My question is, why was Apple singled out amongst all of the computer hardware manufacturers? Are Apple’s manufacturing practices the worst environmentally? If so, then Greenpeace may be justified in their actions. If not, then Greenpeace is exposed as a media whore, just attempting to keep their name in print, in hopes of attracting more donations.
I’ve read numerous reports and criticisms coming from Greenpeace, but I’ve yet to see anything other than vague accusations which are not backed up by quantifiable or measurable facts. It appears as though Greenpeace’s greatest criticism about Apple isn’t based on actual manufacturing details; rather it seems to be based on the fact that Apple does not publicly discuss these details. In fact, Greenpeace scored other manufacturers higher based on promises they’ve made to make improvements in the future. In the case of HP, it’s a promise to make a promise to make a plan in the future.
The following illustrates my point of why Apple is the target.
Is Greenpeace Off the Mark on Apple?
by Arik Hesseldahl
“Apple makes for a convenient target, given its splashy, event-based marketing efforts, slick TV ads, big profits, and brand cachet among young, affluent consumers who tend to identify themselves with left-leaning causes like environmentalism. And let’s face it, Steve Jobs, the vegetarian with a penchant for generous donations to Democratic politicians, doesn’t discourage the connection.”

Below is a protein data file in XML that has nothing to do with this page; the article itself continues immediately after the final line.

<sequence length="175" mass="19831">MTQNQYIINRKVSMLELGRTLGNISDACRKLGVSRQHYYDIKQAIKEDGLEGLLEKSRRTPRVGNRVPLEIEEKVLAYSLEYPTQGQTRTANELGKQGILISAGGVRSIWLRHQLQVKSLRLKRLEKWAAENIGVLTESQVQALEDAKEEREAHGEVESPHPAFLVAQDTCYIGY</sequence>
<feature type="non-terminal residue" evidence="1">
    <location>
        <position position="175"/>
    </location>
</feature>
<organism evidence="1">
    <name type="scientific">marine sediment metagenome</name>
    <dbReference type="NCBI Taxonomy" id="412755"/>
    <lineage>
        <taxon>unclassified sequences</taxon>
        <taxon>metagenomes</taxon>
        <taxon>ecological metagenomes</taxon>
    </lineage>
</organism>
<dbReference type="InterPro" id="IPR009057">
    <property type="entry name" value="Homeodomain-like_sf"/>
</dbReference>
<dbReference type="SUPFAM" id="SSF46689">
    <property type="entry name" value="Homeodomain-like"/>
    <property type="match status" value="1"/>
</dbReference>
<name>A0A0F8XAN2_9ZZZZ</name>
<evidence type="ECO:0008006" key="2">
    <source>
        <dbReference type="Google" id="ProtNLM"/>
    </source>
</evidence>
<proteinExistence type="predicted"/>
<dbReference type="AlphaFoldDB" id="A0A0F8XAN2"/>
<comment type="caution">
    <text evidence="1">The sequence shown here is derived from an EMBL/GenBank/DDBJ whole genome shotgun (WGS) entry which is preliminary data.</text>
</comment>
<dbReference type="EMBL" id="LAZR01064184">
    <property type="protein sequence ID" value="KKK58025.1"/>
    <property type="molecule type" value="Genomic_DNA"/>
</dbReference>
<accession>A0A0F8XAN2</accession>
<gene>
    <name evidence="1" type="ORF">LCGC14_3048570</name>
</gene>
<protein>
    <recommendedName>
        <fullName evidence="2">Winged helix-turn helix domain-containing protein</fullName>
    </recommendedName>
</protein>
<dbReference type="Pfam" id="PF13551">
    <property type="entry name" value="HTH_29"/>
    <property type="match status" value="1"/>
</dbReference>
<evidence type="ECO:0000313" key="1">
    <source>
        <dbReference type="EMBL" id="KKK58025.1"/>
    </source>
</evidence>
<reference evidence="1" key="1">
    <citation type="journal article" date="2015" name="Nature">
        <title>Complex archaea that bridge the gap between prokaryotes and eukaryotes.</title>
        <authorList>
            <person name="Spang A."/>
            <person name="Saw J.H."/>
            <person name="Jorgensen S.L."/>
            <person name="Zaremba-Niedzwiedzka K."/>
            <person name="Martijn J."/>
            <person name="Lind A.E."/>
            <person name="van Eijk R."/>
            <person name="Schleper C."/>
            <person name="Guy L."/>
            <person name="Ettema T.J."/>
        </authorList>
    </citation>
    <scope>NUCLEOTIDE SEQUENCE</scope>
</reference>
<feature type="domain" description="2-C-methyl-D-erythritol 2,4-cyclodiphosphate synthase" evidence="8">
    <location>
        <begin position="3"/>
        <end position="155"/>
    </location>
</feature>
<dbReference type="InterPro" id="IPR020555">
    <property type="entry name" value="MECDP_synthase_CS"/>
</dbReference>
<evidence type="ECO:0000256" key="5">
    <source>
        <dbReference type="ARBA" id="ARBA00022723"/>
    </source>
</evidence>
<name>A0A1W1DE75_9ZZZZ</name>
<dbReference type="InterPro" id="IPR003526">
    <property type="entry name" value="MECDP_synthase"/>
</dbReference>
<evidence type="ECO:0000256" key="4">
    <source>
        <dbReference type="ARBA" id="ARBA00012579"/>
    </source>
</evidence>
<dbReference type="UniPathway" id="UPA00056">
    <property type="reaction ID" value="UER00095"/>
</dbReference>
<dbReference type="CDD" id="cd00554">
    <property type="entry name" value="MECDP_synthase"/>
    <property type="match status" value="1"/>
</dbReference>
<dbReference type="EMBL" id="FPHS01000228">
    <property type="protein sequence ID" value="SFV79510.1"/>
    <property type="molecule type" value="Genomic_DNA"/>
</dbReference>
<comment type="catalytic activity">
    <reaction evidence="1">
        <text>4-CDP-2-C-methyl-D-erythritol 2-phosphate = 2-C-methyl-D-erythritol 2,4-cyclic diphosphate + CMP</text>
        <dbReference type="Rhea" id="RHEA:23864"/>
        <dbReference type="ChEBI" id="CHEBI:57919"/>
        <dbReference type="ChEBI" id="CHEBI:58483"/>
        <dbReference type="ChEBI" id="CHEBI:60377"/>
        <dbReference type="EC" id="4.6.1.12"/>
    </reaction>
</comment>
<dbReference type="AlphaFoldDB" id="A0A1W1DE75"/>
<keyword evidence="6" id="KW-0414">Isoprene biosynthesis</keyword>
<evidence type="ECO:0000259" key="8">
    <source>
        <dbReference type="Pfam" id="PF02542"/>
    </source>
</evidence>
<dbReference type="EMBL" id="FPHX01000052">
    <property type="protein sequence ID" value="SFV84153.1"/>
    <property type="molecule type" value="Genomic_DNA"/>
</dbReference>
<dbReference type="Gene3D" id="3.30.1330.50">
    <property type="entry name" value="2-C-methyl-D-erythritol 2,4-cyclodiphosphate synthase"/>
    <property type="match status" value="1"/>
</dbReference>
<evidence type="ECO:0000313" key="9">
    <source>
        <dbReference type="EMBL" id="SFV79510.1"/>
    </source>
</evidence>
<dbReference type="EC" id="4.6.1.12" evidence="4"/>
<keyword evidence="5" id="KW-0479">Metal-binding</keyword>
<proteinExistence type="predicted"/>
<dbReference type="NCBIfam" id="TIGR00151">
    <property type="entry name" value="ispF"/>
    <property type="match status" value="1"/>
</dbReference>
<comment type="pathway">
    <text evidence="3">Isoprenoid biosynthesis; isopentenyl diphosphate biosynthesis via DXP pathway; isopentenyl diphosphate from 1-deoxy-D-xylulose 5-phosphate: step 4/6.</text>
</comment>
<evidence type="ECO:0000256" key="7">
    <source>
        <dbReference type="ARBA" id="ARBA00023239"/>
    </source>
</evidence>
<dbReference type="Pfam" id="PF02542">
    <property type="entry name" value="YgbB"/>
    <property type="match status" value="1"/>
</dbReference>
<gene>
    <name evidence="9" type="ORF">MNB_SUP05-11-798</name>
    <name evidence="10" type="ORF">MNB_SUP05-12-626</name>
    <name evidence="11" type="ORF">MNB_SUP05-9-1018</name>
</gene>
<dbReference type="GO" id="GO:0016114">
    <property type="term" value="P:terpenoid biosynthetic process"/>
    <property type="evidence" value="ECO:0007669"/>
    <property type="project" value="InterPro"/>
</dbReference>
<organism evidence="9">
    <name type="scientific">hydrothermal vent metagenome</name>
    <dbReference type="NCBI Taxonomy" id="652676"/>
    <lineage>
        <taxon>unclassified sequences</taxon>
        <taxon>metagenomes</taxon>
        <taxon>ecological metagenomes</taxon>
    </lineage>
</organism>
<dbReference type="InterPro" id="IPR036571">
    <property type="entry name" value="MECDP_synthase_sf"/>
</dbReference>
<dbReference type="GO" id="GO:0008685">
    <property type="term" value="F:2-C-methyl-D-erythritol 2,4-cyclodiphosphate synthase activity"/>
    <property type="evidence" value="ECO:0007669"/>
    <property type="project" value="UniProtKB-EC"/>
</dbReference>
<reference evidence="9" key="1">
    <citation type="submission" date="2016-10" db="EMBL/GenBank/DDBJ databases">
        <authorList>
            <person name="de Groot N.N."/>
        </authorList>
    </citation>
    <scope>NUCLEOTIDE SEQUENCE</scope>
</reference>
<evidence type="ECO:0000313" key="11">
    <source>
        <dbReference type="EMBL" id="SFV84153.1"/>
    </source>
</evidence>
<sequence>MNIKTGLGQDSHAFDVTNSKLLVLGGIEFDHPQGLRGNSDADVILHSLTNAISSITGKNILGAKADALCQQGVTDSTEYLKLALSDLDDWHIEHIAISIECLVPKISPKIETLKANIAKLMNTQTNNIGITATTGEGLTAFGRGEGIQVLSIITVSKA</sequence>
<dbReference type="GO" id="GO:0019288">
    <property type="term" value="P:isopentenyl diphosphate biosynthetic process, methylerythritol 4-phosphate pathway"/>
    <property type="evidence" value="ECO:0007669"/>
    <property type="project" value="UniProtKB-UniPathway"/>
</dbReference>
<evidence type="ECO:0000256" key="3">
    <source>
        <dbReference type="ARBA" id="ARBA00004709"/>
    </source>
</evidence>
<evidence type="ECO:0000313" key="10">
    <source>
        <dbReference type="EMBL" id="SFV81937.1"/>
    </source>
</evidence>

The following illustrates the point that Greenpeace’s scoring criteria is based on public commitments to make changes rather than what each company is currently doing. That is, there is no scientific evidence to support Greenpeace’s actions against Apple specifically.
“But there’s a problem with Greenpeace’s claims. Let’s start with the issue of PVC. Apple and Dell still use it in certain parts, notably the plastic insulators on internal cabling. Still, Dell gets more credit on the PVC issue. Why? Because Dell has said it plans to stop using PVC by 2009. This even though, given its volume, Dell is flooding the world with far more PVC than Apple. Dell shipped 39 million PCs in 2006, more than seven times Apple’s 5.3 million, according to researcher IDC. Apple, too, has committed to eliminating PVC but hasn’t set a definitive date.
Now let’s look at BFRs, which are used to laminate printed circuit boards, in part to keep computers from bursting into flames. As with PVC, Dell has promised to eliminate their use by 2009. Again, Apple has promised to do the same, but hasn’t set a date. Meanwhile, both are waiting for the computer industry to settle on better alternatives that don’t have such negative environmental impacts.